The odds of LBW among mothers age 20–29, 30–39 and 40–49 were decrease by 25% (AOR = 0.0.75, 95% CI: 0.71, 0.80), 24% (AOR = 0.076, 95% CI: 0.71, 0.82), and 14% (AOR = 0.86, 95% CI: 0.78, 0.95) than mothers aged 15–19 years, respectively. Mothers who attained primary education (AOR = 0.87, 95% CI: 0.83, 0.92) and secondary education and above (AOR = 0.79, 95% CI: 0.75, 0.84) were less likely to LBW at birth than mother who didn’t attain formal education. Mothers whose husbands attained primary education (AOR = 0.89, 95% CI: 0.84, 0.94) and secondary education and above (AOR = 0.89, 95% CI: 0.84, 0.95) were less likely to LBW at birth than mother whose husband didn’t attain formal education. Mothers who are Divorced/widowed/not living together were 1.22 times more likely LBW at birth than married mothers (AOR = 1.22, 95% CI: 1.16, 1.28). The odds of LBW among mothers of middle were decrease by 9% (AOR = 0.91, 95% CI: 0.86, 0.95) and 18% (AOR = 0.82, 95% CI: 0.78, 0.86) respectively. Mothers who had occupation decreased the odds of LBW at birth by 12% (AOR = 0.88, 95% CI: 0.84, 0.91) compared to mothers who had no occupation. Mothers who have no participation in making their own health care decisions were 1.25 times more likely to LBW at birth than mothers who have no participation in making their own health care decisions (AOR = 1.25, 95% CI: 1.21, 1.29). Mothers who had 1–3 and four and above ANC visits were decreasing the odds of LBW at birth by 9% (AOR = 0.91, 95% CI: 0.83, 0.99) and 28% (AOR = 0.72, 95% CI: 0.66, 0.79) respectively. The odds of LBW of babies at birth among women who had 3–5 births and ≥ six births were decreased by 26% (AOR = 0.74, 95% CI: 0.70, 0.77) and 32% (AO = 0.68, 95% CI: 0.63, 0.73) than mothers who had 1–2 births respectively. Being a female baby increases the odds of LBW at birth by 30% as compared to males (AOR = 1.30, 95% CI: 1.25, 1.35). Being twin birth was 9.03 times more likely to LBW at birth than single birth (AOR = 9.03, 95% CI: 8.37, 9.75) (Table 3).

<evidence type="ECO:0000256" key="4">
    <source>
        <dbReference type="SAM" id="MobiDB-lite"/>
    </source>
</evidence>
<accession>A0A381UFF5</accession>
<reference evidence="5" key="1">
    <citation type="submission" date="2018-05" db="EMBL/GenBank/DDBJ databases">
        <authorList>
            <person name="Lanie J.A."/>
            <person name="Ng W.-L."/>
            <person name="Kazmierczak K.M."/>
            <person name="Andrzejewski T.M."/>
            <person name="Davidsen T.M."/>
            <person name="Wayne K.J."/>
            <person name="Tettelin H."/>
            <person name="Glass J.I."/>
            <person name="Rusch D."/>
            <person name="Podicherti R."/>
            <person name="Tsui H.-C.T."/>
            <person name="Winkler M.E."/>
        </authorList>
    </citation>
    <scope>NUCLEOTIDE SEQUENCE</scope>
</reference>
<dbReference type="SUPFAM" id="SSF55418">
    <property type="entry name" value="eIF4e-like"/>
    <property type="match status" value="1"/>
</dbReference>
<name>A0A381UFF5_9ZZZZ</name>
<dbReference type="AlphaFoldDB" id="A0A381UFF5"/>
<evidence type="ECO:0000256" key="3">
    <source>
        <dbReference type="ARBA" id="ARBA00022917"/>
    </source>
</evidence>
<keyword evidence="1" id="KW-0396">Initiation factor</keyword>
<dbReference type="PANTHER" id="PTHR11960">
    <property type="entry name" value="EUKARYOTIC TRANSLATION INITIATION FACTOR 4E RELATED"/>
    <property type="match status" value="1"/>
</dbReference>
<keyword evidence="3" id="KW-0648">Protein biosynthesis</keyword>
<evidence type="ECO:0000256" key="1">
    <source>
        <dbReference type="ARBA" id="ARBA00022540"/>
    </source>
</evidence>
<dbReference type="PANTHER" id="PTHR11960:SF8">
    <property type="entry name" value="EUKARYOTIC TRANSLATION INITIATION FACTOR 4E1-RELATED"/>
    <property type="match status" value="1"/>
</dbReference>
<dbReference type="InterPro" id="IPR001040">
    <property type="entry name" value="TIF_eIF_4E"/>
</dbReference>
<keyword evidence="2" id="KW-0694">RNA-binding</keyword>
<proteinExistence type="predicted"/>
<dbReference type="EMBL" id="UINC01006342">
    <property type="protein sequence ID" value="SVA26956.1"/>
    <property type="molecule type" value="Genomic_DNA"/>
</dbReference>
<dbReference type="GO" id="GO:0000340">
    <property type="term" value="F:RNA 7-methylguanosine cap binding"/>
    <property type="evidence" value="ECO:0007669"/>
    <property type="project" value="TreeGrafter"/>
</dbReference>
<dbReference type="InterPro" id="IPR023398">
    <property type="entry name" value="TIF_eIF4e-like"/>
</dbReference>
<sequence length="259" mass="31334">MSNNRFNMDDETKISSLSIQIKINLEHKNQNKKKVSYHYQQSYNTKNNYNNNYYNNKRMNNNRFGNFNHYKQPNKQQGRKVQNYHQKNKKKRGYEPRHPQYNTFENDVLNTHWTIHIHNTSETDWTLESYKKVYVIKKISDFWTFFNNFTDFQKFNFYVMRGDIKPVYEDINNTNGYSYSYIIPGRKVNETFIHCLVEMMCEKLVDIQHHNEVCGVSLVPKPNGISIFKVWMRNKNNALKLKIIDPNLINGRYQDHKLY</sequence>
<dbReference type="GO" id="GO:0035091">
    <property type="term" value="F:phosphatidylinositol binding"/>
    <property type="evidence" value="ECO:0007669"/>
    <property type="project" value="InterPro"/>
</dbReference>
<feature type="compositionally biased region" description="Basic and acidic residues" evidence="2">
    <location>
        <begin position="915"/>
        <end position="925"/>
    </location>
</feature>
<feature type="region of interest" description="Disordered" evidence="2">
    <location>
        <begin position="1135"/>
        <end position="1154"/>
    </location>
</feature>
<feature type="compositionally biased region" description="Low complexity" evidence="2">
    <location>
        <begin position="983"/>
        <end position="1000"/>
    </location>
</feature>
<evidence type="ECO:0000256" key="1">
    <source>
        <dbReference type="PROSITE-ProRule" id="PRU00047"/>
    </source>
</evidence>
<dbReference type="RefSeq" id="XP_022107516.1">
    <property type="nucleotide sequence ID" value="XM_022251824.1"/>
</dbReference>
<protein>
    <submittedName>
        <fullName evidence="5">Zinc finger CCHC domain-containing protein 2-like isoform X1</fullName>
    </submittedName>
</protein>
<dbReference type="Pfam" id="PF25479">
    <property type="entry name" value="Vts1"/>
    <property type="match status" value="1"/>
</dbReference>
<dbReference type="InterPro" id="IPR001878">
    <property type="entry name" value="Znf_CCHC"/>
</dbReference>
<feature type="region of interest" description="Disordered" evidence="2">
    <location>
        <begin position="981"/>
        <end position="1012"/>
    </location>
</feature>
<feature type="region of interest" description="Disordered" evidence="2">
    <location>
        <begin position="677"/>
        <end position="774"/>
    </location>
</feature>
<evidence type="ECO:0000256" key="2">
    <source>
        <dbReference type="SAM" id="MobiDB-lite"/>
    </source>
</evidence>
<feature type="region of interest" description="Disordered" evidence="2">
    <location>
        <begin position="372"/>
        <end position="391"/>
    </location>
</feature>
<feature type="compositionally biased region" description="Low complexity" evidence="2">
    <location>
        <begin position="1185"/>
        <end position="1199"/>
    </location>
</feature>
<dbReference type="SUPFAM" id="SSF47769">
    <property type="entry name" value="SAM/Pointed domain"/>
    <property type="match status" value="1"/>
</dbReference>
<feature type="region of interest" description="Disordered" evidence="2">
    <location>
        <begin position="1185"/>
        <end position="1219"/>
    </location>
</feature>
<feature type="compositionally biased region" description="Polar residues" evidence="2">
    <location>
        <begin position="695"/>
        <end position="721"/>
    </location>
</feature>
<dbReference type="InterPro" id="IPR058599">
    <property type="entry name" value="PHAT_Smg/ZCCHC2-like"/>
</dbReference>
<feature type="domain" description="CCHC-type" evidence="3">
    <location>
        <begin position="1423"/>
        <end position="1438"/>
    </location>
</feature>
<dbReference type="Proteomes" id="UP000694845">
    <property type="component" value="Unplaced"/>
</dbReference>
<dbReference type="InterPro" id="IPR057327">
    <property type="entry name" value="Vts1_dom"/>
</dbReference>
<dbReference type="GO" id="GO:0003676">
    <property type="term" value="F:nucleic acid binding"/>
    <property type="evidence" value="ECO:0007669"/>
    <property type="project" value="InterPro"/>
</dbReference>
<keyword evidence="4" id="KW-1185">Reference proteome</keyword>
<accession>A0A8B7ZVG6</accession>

Discussion

The pooled analysis from 35 SSA countries showed that the overall prevalence of LBW was 9.47%, with variations among African regions ranged from 8.9% in eastern Africa to 10.3% in Southern Africa. In addition, variations also observed between countries ranged from 6.3% in Guinea to 16.21% in Ethiopia, as shown in Fig 1. This was consistent with the results of systematic and meta-analysis findings in Iran (9%) [20], Nepal (9.4%) [19], and Ghana (9.69%) [21]. However, this work finding was lower than those studies in Kenya (12.3%) [12], selected African countries such as Burkina Faso, Ghana, Malawi, Senegal, and Uganda was, respectively, 13.4%, 10.2%, 12.1%, 15.7% and 10% [22], and systematic and meta-analysis results in Ethiopia (18%) [16]. This could be attributed to differences in study population and design. Demography and health surveys were conducted in the community-based study, whereas those studies included in the systematic and meta-analysis were single-center and health facility-based study that could overestimate the magnitude of LBW. In addition, the finding of this study was lower than global and sub-Saharan countries estimate of 14.6% and 16.4%, according to the national, regional, and global systematic analysis [4]. This could be because interventions and efforts made to curb maternal and neonatal mortality in low-income countries included in SSA [23]. Moreover, the overall prevalence of LBW in this study was higher than in a study elsewhere (7.6%) [24]. This could be due to socio-demographic, economic, health care system differences.